Atlas’s first job, then, was to challenge this whole indiscriminate testing agenda. To his mind, testing needed to be about more than accumulating endless amounts of data, much of it without meaning; instead, testing should be directed toward a public-health goal. The people who needed tests were the vulnerable populations, particularly those in nursing homes, with the goal of saving lives among those who were actually threatened with severe outcomes. This push to test, contact trace, and quarantine anyone and everyone regardless of known risk was a huge distraction, and also caused huge disruption in schooling and enterprise.

To fix it meant changing the CDC guidelines. Atlas’s story of attempting to do that is eye-opening. He wrestled with every manner of bureaucrat and managed to get new guidelines written, only to find that they had been mysteriously reverted to the old guidelines one week later. He caught the “error” and insisted that his version prevail. Once they were issued by the CDC, the national press was all over it, with the story that the White House was pressuring the scientists at the CDC in terrible ways. After a week-long media storm, the guidelines changed yet again. All of Atlas’s work was made null.

Talk about discouraging! It was also Atlas’s first full experience in dealing with deep-state machinations. It was this way throughout the lockdown period, a machinery in place to implement, encourage, and enforce endless restrictions but no one person in particular was there to take responsibility for the policies or the outcomes, even as the ostensible head of state (Trump) was on record both publicly and privately opposing the policies that no one could seem to stop.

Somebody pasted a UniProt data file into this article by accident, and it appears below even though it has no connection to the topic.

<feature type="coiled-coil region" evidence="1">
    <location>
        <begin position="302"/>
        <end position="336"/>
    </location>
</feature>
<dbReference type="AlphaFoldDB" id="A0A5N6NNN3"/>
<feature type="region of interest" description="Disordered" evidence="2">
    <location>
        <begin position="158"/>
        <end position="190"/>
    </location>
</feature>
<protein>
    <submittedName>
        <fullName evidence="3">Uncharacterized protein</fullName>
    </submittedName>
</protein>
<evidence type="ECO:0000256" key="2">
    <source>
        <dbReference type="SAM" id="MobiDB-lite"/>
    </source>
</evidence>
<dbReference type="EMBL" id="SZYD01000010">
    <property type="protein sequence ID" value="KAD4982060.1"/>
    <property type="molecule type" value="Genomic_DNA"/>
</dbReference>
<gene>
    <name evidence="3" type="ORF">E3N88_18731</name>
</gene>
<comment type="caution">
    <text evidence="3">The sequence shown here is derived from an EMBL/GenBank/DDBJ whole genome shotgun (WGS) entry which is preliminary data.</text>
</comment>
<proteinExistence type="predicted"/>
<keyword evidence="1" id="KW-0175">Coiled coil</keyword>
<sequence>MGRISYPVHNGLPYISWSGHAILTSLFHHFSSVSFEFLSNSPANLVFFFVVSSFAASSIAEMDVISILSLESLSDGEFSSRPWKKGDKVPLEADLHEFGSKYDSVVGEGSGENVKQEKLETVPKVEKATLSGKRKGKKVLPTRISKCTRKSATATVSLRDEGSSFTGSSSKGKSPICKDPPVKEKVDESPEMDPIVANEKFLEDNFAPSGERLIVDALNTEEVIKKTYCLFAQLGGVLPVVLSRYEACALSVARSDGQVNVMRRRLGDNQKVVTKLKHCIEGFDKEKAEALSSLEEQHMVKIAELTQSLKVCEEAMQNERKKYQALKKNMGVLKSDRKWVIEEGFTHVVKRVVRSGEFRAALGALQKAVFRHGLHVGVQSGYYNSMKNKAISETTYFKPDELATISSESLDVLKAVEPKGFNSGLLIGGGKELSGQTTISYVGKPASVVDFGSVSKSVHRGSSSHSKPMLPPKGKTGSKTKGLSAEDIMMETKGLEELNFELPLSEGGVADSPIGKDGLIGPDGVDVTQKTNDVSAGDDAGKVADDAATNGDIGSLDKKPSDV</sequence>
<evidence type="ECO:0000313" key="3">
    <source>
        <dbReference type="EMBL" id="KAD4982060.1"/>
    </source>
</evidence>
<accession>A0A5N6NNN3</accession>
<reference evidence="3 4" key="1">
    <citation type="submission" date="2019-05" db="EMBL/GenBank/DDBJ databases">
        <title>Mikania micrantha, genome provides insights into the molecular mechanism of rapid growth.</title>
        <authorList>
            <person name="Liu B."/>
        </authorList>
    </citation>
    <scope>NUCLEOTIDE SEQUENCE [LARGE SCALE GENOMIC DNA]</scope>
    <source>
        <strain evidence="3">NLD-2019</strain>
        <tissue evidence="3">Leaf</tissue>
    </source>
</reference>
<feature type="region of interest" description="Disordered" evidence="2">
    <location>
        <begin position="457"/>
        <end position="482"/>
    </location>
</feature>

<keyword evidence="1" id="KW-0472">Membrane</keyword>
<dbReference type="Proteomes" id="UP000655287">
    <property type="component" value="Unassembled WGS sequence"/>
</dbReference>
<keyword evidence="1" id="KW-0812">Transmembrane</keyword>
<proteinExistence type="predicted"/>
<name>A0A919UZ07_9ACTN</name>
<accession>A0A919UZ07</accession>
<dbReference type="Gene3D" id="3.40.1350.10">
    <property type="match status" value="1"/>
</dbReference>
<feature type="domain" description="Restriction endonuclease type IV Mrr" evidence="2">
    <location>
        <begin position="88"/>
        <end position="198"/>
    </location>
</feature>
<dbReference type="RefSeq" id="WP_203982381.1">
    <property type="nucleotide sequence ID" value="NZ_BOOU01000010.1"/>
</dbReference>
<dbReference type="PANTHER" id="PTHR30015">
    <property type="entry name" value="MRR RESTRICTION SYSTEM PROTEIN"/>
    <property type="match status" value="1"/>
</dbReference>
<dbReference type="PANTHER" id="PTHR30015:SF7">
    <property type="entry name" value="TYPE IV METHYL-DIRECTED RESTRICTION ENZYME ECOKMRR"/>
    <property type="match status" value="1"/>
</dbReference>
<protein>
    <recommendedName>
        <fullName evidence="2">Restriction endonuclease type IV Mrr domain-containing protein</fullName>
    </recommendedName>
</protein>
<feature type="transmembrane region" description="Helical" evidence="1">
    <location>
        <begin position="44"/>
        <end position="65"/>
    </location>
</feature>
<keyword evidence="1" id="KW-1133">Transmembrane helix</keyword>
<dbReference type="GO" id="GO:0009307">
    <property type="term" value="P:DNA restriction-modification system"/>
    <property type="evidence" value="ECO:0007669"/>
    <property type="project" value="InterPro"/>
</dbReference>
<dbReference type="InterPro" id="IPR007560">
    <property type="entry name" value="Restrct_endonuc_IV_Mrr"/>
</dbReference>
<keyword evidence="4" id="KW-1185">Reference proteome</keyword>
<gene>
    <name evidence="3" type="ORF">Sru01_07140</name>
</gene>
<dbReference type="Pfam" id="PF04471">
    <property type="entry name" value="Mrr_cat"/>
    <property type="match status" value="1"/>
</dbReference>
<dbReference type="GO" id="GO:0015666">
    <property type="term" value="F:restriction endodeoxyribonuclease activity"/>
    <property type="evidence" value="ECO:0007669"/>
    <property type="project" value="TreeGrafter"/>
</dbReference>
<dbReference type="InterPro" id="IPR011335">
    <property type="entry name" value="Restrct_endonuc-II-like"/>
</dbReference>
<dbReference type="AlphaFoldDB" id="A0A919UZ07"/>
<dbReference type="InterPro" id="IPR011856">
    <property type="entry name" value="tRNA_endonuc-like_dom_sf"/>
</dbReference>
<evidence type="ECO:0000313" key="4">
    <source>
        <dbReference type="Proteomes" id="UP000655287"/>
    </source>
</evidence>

As an example of this, Atlas tells the story of bringing some massively important scientists to the White House to speak with Trump: Martin Kulldorff, Jay Bhattacharya, Joseph Ladapo, and Cody Meissner. People around the president thought the idea was great. But somehow the meeting kept being delayed. Again and again. When it finally went ahead, the schedulers only allowed for 5 minutes. But once they met with Trump himself, the president had other ideas and prolonged the meeting for an hour and a half, asking the scientists all kinds of questions about viruses, policy, the initial lockdowns, the risks to individuals, and so on.

The president was so impressed with their views and knowledge – what a dramatic change that must have been for him – that he invited filming to be done plus pictures to be taken. He wanted to make it a big public splash. It never happened. Literally. White House press somehow got the message that this meeting never happened. The first anyone will have known about it other than White House employees is from Atlas’s book.